Annals of Family Medicine
We wanted to survey physicians in the Washington, DC, metropolitan
area regarding the frequency with which physicians, teachers, parents, and others
first suggest the diagnosis of attention-deficit/hyperactivity disorder (ADHD).
A questionnaire was mailed to all family physicians, primary care
pediatricians, and child psychiatrists in greater Washington, DC. In answer to the
question, “Who first suggests the diagnosis of ADHD?” respondents assigned
percentages to primary care physicians, consultants, parents, teachers, etc.
Teachers were most likely to be first to suggest the diagnosis of ADHD
(46.4%; 95% CI, 44.1%-48.7%), followed by parents (30.2%; 95% CI, 28.3%-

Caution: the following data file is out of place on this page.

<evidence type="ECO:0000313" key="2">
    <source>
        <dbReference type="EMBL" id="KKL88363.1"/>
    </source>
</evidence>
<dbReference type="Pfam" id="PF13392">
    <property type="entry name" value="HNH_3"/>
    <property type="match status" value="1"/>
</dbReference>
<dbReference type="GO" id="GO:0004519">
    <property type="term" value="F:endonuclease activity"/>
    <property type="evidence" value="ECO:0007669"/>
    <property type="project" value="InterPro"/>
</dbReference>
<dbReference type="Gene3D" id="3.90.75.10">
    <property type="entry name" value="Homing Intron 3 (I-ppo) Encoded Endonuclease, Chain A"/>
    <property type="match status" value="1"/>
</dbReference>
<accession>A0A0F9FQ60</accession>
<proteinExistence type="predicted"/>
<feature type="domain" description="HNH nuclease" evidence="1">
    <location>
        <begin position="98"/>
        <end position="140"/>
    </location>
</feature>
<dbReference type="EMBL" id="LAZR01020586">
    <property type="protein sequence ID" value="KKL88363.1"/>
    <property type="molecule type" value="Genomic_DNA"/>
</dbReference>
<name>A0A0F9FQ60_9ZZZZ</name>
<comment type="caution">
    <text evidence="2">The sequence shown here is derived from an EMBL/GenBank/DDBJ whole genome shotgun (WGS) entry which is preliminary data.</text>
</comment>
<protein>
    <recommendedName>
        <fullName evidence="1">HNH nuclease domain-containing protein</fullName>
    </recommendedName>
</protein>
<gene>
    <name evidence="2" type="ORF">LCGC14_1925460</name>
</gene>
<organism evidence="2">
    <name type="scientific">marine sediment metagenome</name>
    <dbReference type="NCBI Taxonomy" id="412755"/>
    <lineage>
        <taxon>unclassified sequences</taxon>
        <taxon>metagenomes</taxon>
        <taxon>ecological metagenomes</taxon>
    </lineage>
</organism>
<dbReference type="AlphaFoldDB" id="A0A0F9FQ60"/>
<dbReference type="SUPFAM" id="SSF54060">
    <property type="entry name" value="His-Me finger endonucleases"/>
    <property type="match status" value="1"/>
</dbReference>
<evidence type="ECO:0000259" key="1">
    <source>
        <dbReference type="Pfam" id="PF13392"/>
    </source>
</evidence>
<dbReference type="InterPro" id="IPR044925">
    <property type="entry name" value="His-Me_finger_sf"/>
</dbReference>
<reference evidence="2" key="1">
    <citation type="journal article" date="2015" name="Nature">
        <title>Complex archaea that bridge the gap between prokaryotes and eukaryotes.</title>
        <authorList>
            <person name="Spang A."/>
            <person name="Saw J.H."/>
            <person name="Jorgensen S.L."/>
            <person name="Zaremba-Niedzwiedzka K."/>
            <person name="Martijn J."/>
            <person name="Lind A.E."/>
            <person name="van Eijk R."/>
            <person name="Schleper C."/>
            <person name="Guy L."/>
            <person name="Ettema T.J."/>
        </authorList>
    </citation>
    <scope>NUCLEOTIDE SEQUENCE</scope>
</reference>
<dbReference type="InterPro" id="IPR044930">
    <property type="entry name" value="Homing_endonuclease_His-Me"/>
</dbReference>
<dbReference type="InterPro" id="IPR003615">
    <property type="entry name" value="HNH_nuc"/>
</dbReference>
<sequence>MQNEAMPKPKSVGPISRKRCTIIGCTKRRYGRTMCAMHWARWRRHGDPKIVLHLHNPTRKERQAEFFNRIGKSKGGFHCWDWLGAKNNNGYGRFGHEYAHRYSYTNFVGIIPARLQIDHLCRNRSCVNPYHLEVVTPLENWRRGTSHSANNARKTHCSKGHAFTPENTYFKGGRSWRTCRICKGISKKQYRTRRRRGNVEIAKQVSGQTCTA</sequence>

32.0%), primary care physicians (11.3%; 95% CI, 9.7%-12.8%), school personnel
other than teachers (6.0%; 95% CI, 4.9%-7.2%), consultants such as child
psychiatrists or psychologists (3.1%; 95% CI, 2.3%-3.9%) and other specified
categories (3.0%; 95% CI, 2.4%-3.6%).
Teachers and other school personnel are often the first to suggest
the diagnosis of ADHD in children in the greater Washington, DC, area. Regional
variations in the prescribing of medication for ADHD may be caused at least in
part by variations in the likelihood of a teacher suggesting the diagnosis of ADHD.
or read online at the Annals of Family Medicine